John Danks has been adamant that he will break camp as a member of the 25-man roster. As the lackluster results mount, some doubt is starting to enter the picture.
The Los Angeles Angels inflicted plenty of damage on Danks over 3⅓ innings, as he allowed six runs on seven hits and a walk while striking out two. He wasn't quite as bad as his line indicated -- Dayan Viciedo struggled with the high sky, turning a deep flyout into a ground-rule double, his last hit was an infield single, and Ramon Troncoso allowed both inherited runners to score.
On the other hand, given that he's still having problems hitting 90 mph with regularity, managing bad breaks becomes all the more important. Even though he tried to maintain his optimism after the game, it doesn't quite sound like he trusts his stuff, if he even knows what it'll be by Opening Day:
"Obviously, the velocity is not where it's going to be when it's all said and done," Danks said. "I have enough on it, if I can locate it a little better than I did today, I should be all right. I can't get away with quite as much as I was able to before surgery, but maybe it's good for me in the long run, learn how to pitch a little bit."
Danks is scheduled to make three more starts before the Sox must finalize their 25-man roster. Danks believes he'll join the rotation on opening day.
"I haven’t heard different or otherwise," Danks said. "I go back to what Dr. (Anthony) Romeo said that there’s nothing else I can really do. We are at the mercy of my shoulder. I’m going to go out there and keep doing what I’m doing. Hopefully we’ll start seeing some better results starting next time.
"Like I said, we are at the mercy of how everything progresses."
After today's game, this explains why he needs to "start seeing some better results":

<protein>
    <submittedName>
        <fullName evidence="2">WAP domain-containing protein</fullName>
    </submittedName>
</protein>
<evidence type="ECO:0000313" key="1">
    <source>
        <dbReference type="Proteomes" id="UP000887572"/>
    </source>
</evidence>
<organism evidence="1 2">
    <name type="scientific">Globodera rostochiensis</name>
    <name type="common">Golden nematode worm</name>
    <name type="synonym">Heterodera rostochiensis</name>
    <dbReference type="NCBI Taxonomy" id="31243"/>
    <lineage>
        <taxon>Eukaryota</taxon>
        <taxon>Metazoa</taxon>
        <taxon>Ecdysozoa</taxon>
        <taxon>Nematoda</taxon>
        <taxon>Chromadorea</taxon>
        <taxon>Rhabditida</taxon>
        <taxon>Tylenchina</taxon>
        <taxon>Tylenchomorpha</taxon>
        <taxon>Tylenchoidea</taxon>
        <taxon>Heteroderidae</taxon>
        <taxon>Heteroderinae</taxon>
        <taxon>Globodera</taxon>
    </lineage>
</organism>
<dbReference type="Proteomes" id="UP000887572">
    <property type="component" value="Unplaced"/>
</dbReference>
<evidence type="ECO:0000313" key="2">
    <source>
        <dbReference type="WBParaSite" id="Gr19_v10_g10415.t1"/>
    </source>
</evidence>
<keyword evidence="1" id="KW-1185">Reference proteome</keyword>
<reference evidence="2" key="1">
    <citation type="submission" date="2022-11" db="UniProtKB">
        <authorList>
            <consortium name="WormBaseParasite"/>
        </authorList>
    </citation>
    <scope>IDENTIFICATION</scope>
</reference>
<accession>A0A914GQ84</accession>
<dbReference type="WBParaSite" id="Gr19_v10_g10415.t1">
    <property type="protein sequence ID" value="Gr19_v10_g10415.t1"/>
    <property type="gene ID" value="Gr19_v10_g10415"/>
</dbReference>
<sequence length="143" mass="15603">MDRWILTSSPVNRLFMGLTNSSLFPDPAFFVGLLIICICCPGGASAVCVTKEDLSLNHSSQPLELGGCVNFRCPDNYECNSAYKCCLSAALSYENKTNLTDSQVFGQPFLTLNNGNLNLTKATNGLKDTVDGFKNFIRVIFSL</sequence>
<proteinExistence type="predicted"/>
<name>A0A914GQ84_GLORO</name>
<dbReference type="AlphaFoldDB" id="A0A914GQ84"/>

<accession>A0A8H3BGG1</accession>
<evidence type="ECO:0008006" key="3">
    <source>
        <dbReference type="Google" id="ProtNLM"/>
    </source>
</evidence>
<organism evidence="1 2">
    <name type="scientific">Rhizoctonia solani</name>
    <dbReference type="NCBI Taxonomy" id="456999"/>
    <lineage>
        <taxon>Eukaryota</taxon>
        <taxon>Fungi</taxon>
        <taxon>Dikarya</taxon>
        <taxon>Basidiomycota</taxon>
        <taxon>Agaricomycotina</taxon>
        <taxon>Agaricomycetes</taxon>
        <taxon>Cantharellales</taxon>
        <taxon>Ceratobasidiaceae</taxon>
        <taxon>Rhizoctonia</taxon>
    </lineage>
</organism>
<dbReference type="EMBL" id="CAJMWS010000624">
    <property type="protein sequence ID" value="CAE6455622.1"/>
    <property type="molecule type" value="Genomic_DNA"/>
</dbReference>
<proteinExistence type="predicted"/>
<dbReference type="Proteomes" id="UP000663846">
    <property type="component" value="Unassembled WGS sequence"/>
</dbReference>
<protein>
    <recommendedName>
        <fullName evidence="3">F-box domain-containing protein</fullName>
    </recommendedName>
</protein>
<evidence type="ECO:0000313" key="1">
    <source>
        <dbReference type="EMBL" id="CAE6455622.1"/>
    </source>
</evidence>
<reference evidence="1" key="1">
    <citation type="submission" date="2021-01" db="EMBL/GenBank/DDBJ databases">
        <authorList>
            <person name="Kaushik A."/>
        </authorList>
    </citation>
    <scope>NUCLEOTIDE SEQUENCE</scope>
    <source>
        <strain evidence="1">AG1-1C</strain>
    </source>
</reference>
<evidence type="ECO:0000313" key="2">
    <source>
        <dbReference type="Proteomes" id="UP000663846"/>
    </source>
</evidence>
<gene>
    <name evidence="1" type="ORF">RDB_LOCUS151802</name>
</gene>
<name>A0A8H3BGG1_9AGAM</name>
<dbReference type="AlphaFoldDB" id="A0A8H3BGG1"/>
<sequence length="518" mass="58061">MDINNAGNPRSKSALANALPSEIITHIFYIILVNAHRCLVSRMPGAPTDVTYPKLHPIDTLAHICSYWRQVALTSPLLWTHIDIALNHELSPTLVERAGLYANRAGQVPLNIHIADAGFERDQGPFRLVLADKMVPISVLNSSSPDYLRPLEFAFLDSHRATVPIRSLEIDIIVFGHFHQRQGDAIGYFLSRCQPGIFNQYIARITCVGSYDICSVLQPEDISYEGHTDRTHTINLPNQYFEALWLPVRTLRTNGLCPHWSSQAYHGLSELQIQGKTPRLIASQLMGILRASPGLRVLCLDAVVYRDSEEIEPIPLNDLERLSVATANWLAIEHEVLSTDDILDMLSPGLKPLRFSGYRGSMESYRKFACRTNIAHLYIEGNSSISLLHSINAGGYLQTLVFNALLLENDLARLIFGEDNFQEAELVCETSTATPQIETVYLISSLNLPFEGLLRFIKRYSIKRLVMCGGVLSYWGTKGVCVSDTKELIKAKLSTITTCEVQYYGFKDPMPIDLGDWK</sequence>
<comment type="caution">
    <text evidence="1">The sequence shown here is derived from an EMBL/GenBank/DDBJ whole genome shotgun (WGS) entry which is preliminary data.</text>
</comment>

But how did he look?
Well, Mike Trout greeted him with first-degree assault, clubbing a 1-1 changeup over the berm in left field as the very first batter of the game. It looked like he could've been in for a longer day, but he did end up having some moments to roll forward.
I tried keeping tallies of Danks' pitches. It was difficult, thanks to no radar gun, and a severe offset camera that was basically behind the right-handed hitters' backs. Plus, he bounced a couple of pitches. Still, here's what I got over his 61 pitches (39 strikes):
- 25 fastballs -- one swinging strike
- 24 cutters -- one swinging strike
- 11 changeups -- four swinging strikes
- One curve
His best sequence of the day was to Mark Trumbo, although it wasn't without flaw. After falling behind 2-0, he threw a fastball over the plate that Trumbo fouled straight back. On a 3-1 count, Trumbo chased a high changeup that would've been ball four. But then Danks doubled him up with a dandy, a prime-Danks changeup that tailed low and just off the plate as Trumbo swung early and over it for strike three.
That change was his most effective pitch. Although Trout clouted one, and Hank Conger roped a hanger down the line for an RBI double as Danks' penultimate batter of the afternoon, his good ones looked like they used to. It's a feel pitch, and it seems like he's close to getting it back in shape.
On the other hand, his bread-and-butter cutter is still lacking. Command was an issue -- Danks missed by an entire plate a few times -- and that's understandable. But I wouldn't underestimate the effect of missing zip. Danks doesn't possess Mark Buehrle-level finesse. He's more of a pounder, and being able to come in from the left side with two kinds of hard stuff is what makes him effective.
When he's missing a tick, it looks like last year. He suffers a heavier toll when he doesn't get in enough, and hitters are able to take the just-inside stuff more often than they used to. Lots of deeper counts result from it, and whether he wins more battles than he loses, it's not easy to watch. Last year, he lost more of them.
This isn't writing him off. He just needs to build up arm strength, and if it's not there by Opening Day, the Sox have the depth to delay him. Jake Peavy and Jose Contreras didn't have their full arsenal working after their major surgeries until May and June, respectively, so there shouldn't be any pressure for Danks to hit a deadline if he's physically unable to. Pitching in Charlotte is no proven MLB pitcher's idea of fun, but as he knows from 2011, neither is digging an early statistical hole.